HomeInternetMicrosoft, Apple fix KRACK Wi-Fi security exploit; Google working on patch

Microsoft, Apple fix KRACK Wi-Fi security exploit; Google working on patch


Wi-Fi networks across the world are at high risk of getting hacked right now thanks to newly discovered vulnerabilities in WPA2 (Wi-Fi Protected Access II). The security protocol is present in nearly every Wi-Fi supported device on the planet, so everything from laptops to phones could be attacked.

A team of security researchers published their findings on a dedicated website called ‘krackattacks,’ named after the proof-of-concept attack called KRACK (Key Reinstallation Attacks). Security researcher Mathy Vanhoef was at the forefront of discovering the holes in WPA2, finding 10 in all.

KRACK requires the hacker to be in range of a target’s Wi-Fi, so it can’t be done remotely. This reduces the risk of getting attacked to a certain extent, but the network is still vulnerable. The method manipulates the 4-way handshake used between a router and a device to create an encryption key, intercepting the third step to force its way between the victim and the router.

Also Read: Millions of users infected after hackers hide backdoor in CCleaner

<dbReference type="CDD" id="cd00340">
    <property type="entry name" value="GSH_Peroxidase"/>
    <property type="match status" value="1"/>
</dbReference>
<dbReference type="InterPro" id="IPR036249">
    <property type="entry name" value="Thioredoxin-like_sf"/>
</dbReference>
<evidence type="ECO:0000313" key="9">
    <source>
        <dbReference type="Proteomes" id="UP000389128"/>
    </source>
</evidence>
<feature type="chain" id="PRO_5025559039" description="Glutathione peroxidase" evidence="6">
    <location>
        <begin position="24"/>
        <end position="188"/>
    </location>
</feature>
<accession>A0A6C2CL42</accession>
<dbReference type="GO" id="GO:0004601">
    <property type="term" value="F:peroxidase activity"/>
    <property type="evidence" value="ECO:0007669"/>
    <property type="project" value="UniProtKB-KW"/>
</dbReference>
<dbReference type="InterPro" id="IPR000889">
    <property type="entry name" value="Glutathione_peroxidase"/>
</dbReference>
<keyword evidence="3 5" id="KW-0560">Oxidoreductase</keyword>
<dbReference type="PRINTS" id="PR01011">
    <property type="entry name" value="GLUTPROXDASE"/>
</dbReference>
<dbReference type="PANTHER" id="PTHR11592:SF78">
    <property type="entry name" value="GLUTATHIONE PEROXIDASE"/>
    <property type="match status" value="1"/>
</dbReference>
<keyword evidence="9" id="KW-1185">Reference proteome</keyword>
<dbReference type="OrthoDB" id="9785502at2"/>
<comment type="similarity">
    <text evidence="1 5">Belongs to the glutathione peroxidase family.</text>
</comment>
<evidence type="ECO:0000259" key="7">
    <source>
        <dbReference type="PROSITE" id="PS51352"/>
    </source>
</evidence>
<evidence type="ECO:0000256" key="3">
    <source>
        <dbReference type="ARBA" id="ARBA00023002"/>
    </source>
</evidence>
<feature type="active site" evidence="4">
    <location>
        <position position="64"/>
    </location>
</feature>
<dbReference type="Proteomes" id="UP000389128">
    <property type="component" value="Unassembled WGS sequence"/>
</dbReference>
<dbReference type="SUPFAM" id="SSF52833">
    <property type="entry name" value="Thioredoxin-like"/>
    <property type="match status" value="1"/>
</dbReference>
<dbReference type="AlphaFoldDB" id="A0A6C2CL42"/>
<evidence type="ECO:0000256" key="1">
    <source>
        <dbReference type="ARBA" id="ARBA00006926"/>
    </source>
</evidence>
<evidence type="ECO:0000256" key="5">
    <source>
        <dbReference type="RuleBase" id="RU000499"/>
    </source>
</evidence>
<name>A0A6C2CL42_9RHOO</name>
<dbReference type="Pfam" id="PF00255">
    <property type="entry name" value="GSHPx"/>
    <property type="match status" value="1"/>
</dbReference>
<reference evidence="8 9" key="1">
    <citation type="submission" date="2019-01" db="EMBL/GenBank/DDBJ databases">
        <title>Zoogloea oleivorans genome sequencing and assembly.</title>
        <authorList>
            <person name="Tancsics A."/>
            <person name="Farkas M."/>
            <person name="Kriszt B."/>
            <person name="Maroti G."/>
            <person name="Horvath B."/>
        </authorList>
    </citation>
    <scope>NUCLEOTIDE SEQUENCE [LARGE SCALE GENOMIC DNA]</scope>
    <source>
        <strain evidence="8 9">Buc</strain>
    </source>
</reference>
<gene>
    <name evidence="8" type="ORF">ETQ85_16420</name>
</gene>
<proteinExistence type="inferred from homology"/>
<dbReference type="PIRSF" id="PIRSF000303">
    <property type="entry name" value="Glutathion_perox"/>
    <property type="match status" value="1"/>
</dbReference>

From there, the hacker can spy on incoming and outgoing internet traffic and infect websites with malware or ransomware. Any kind of information passed through the internet is at risk including emails, passwords, and credit/debit card numbers. Researchers found that Android, Apple, Linux. OpenBSD, Linksys, Windows, and MediaTek were all open to KRACK attacks.

The only way to safeguard from KRACK is to update the affected products as soon as upgrades become available. Microsoft says that it released a security fix on October 10, so anyone on the latest version of Windows 10 will be protected. Even Apple has included a patch in the beta version of iOS, macOS, tvOS, and watchOS.

These will be rolled out soon. As for Google, it’s promised to beam out an update in the coming weeks starting with the Pixel series on November 6. Android and Linux devices are especially vulnerable to KRACK since both can be tricked into reinstalling an all-zero encryption key. Compounding the problem is the fact that Android products don’t usually get regular updates from manufacturers.